A huge new species of jellyfish discovered off western Australia looks a bit like a plastic bag—but one that can deliver a potentially lethal sting. Keesingia gigas is as long as a human arm, though bizarrely, none of the specimens caught or photographed appear to have any tentacles, the Guardian reports. But "jellyfish always have tentacles ... that's how they catch their food," says the researcher who discovered the species. "The tentacles are where they concentrate their stinging cells," she explains, suggesting the new species may have tentacles, but by "random chance" the specimens obtained don't have them any longer.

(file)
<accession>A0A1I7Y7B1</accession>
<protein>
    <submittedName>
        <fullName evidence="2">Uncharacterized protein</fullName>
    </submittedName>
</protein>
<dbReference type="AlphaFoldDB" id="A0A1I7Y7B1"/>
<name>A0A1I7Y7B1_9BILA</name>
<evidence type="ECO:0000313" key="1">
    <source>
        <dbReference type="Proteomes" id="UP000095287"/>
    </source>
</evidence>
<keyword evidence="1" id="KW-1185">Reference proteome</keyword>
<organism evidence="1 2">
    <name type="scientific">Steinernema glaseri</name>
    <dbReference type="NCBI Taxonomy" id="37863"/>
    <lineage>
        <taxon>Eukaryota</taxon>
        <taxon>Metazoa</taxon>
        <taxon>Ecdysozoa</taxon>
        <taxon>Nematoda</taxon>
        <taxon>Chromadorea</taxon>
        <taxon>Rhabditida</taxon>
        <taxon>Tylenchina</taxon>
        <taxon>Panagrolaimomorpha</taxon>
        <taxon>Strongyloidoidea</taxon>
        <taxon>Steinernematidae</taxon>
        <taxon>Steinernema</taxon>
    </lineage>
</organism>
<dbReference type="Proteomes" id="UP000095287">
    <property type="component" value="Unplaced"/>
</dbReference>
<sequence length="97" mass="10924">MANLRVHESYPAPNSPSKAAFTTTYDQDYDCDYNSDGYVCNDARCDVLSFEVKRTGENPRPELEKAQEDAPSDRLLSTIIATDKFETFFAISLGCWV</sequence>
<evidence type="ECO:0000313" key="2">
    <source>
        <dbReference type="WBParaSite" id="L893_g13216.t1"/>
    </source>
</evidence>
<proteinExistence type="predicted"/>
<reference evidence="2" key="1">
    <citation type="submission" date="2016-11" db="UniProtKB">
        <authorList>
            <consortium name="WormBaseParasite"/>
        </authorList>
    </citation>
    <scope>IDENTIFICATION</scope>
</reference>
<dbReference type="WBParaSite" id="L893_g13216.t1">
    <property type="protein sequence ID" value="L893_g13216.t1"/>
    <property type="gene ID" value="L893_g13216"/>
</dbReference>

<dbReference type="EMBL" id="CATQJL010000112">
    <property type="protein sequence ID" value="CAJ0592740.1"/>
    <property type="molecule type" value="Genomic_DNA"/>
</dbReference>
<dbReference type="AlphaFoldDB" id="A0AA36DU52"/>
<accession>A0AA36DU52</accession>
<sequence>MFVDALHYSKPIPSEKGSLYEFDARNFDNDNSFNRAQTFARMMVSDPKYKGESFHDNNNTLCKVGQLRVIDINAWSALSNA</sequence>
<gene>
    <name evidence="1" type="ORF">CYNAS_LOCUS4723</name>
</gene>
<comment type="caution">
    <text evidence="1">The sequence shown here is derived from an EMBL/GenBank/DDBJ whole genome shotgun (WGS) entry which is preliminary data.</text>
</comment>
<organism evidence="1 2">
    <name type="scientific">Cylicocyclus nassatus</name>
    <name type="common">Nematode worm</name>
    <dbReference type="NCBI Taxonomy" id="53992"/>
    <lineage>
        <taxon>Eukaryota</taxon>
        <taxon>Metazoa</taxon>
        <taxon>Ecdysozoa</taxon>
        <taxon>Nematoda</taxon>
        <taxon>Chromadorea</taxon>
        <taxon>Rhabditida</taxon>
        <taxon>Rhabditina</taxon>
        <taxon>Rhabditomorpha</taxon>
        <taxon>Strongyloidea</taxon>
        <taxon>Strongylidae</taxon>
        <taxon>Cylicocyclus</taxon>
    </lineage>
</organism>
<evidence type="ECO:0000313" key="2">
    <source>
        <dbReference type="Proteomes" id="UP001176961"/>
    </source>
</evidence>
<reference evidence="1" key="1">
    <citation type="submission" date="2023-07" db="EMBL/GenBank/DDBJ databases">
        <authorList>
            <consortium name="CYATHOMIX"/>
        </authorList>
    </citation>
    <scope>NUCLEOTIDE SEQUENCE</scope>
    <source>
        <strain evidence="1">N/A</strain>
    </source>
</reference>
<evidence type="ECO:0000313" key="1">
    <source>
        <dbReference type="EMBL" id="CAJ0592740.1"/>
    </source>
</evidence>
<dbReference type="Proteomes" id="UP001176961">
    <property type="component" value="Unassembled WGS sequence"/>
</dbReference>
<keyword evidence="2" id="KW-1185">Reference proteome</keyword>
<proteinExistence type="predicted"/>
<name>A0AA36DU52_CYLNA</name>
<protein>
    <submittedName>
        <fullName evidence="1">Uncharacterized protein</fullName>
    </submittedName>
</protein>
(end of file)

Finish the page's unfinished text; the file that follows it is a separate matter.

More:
Even without tentacles, the new species is "an absolute whopper of a jellyfish," the researcher tells Australia's ABC News. The jellyfish belongs to a group known as Irukandji jellyfish, which have a sting that causes extreme pain, vomiting, and sometimes heart failure or stroke. Most Irukandji jellyfish are only around the size of a fingernail, and it's not clear whether the new species' bigger size equals a bigger sting. "There doesn't appear to be a direct link between size and toxicity," the researcher says. (Bad news for swimmers: The jellyfish population is booming.)